Alternate site refers to testing blood glucose on parts of the body other than the fingertip: most commonly the forearm, palm or thigh.
Testing somewhere other than the finger may bring a sigh of relief to many people with diabetes.
With all meters, routine testing on an unrubbed forearm, upper arm, thigh or calf gives a test result that is 20 to 30 minutes old.
The fingertips and the palm hold the most recent 'memories' of your blood glucose. Fingertip and palm testing tell you what your blood glucose level is right now.
On the other hand, lagging test sites such as the forearm or thigh tell you what your blood glucose was around 20 to 35 minutes ago - not what it is right now. That difference can be crucial if your blood glucose is dropping fast --- a forearm test might tell you that the level is fine, because the forearm is a lagging test site, while a fingertip test correctly alerts you to a low number. Because of this, lagging test sites cannot replace the fingertip or palm completely for any person.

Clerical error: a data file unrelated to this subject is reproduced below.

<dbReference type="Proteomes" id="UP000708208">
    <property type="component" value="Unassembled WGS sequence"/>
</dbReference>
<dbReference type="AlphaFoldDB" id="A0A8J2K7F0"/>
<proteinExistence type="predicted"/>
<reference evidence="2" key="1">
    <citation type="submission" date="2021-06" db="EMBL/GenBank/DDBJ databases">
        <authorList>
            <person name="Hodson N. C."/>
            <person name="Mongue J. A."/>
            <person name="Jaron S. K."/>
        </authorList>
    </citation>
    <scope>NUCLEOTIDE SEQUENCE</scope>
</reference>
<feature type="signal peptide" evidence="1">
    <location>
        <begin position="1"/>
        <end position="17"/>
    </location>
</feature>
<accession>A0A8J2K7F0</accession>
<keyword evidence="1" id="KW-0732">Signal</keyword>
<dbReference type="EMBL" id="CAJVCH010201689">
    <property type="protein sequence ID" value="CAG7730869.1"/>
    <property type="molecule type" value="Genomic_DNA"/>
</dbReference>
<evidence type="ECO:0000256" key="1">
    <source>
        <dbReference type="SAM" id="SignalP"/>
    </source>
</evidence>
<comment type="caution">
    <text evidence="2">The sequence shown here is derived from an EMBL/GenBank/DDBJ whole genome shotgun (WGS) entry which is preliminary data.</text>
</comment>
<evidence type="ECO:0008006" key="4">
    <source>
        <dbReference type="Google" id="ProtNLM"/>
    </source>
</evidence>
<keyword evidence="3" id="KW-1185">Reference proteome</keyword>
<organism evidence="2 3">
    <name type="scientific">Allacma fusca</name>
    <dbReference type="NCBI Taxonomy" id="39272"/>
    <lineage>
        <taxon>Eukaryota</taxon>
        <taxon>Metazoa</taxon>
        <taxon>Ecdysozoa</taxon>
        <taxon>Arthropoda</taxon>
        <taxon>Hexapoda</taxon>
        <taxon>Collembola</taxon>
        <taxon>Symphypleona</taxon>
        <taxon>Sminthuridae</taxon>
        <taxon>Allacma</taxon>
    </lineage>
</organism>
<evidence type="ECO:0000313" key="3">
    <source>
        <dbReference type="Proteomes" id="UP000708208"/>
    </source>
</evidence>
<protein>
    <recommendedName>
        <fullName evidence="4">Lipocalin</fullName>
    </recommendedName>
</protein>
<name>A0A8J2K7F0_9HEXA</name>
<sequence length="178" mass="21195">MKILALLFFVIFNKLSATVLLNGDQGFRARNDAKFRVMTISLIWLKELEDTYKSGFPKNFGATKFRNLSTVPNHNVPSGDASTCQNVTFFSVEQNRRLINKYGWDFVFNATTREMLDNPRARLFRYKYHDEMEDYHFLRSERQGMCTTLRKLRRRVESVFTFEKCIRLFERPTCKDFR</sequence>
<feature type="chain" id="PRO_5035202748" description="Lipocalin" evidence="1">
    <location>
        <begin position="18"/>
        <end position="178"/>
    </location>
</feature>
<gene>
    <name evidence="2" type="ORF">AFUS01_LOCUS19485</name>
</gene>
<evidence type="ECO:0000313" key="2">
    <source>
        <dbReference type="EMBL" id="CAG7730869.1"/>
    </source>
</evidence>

Several monitoring companies give people the choice to test their blood glucose using alternative sites. However, lagging test sites such as the forearm or thigh are only reliable when your blood glucose levels are relatively stable, such as fasting blood glucose.
So when is alternate site testing not recommended? The U.S. Food and Drug Administration gives these guidelines:
1. People with hypoglycemia unawareness should not use alternate site testing at all.
2. Don't use alternate sites when a seriously low blood glucose might go undetected:
Talk to your doctor to see if alternate site testing is right for you. With a little bit of education, you can give your fingertips a rest and maybe test more often than you do now. For people with diabetes, more frequent testing is a good thing. Just remember: any time you want to be sure of an accurate, up-to-date blood glucose reading, test on your fingertip or palm.